Amazon is quietly rolling out a way for some brands on its site to engage with shoppers, in a move that represents a departure from its historically tight controls over customer data.
Last week, Amazon began piloting a tool that enables U.S. brands that are part of its Brand Registry program to email marketing materials to shoppers who have opted to “follow” their brands. Brands can then notify those shoppers when they launch a new product or promotion.
The follow button is featured in areas such as a brand’s store page and videos on Amazon Live, the company’s livestream shopping platform.
The tool, called “Manage Your Customer Engagement,” is designed to drive repeat purchases for brands and help them build a more robust following on Amazon’s sprawling marketplace. In a video describing the tool, Amazon urges companies to “build your brand with Amazon.”
An Amazon spokesperson told CNBC in a statement: “Amazon is committed to serving our shoppers by helping them engage with their favorite brands. With Manage Your Customer Engagement, brands will be able to initiate email campaigns about new product announcements and offers that Amazon will send to shoppers who choose to follow the brand.”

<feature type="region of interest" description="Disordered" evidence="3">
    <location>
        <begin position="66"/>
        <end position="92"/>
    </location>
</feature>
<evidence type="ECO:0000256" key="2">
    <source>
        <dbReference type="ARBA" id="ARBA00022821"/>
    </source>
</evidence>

As its third-party marketplace continues to grow, Amazon has sought to court major brands and build a more robust library of high-quality products on its site. Issues with counterfeiting and pricing tactics have made some brands wary of increasing their Amazon presence, but the coronavirus pandemic pulled in some of those who may have been hesitant to sell on the platform.
More than three-quarters of U.S. brands, or roughly 78%, are currently selling on Amazon’s marketplace, up from 55% in 2019, according to a February report from Feedvisor, which helps brands grow on e-commerce marketplaces.
To some, Amazon’s decision to let brands contact shoppers may come as a surprise. The company has long prohibited businesses that sell on its site from soliciting customers directly, keeping data such as their email addresses private, largely to shield shoppers from spam. Merchants could communicate